Gilroy High School will celebrate its 100th birthday next month – but it won’t look any older thanks to an upcoming “extreme school makeover.”
“Ecstatic. Excited. Elated,” said GHS Principal Marco Sanchez Friday morning over the phone, regarding the much-needed facelift scheduled to commence at GHS this summer.
Located at its present address since 1978 on the corner of 10th and Princevalle streets, the aging high school needs $33 million in repairs and renovations. Problems run the gamut, from water-logged ceiling stains; to buildings marked by peeling wood panels; to restrooms with cracked tiles, to leaks; rusting, sinkholes and other eyesores.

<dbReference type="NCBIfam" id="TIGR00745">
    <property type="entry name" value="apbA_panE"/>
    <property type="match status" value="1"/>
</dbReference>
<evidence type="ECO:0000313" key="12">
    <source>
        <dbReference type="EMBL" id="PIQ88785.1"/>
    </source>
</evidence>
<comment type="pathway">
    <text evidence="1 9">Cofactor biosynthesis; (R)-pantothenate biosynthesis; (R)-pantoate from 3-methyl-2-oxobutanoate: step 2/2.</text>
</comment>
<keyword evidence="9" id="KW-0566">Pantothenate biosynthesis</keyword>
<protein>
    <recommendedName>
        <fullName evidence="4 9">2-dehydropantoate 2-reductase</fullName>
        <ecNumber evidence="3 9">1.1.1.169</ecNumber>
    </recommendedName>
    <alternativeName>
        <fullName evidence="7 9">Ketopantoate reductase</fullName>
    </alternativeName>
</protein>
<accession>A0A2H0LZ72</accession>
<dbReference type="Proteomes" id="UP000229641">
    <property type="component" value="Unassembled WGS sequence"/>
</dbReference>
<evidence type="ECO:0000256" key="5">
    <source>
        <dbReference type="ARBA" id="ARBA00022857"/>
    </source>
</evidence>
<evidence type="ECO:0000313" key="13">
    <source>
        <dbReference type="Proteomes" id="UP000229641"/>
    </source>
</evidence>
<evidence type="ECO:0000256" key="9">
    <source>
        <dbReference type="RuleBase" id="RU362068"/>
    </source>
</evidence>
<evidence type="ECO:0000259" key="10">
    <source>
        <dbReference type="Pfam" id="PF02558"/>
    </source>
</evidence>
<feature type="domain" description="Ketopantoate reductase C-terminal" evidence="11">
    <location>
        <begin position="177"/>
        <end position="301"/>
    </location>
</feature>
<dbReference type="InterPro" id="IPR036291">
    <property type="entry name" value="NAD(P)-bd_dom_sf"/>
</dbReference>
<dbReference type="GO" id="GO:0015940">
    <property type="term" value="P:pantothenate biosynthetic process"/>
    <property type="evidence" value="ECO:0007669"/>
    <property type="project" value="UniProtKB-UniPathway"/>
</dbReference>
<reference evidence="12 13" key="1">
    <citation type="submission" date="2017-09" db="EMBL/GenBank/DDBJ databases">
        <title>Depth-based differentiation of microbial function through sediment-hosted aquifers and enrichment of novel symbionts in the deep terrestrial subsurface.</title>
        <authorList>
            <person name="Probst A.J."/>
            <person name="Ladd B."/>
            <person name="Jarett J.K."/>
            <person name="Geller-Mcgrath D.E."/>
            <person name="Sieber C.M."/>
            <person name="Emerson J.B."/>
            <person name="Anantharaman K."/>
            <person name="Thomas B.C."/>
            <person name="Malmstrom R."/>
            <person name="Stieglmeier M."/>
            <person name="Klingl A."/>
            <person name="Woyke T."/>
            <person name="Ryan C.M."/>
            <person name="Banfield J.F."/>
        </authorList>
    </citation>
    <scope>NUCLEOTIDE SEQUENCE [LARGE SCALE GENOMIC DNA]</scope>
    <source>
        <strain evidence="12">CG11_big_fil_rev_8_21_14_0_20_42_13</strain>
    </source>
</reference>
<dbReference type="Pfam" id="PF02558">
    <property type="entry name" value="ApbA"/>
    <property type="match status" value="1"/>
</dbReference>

While the cash-strapped Gilroy Unified School District doesn’t have $33 million to throw at repair projects, students and staff were delighted when the Gilroy Board of Education unanimously approved the allocation of $8 million through Measure P – the $150 million school facilities bond Gilroyans approved in November 2008 – for modernization and upgrades at GHS. Paired with another $3.3 million in state modernization funding and state-matched funding for Career Technical Education classes, GHS will get revamped to the tune of $11.3 million.
“We thank you for finding a solution,” said Greg Varela, who coaches the GHS wrestling team, which currently practices in an “inadequate space” at South Valley Middle School.
“You guys are finding a way and I appreciate it,” Varela continued at the board meeting Thursday. “You have committed to find a solution to our problem.”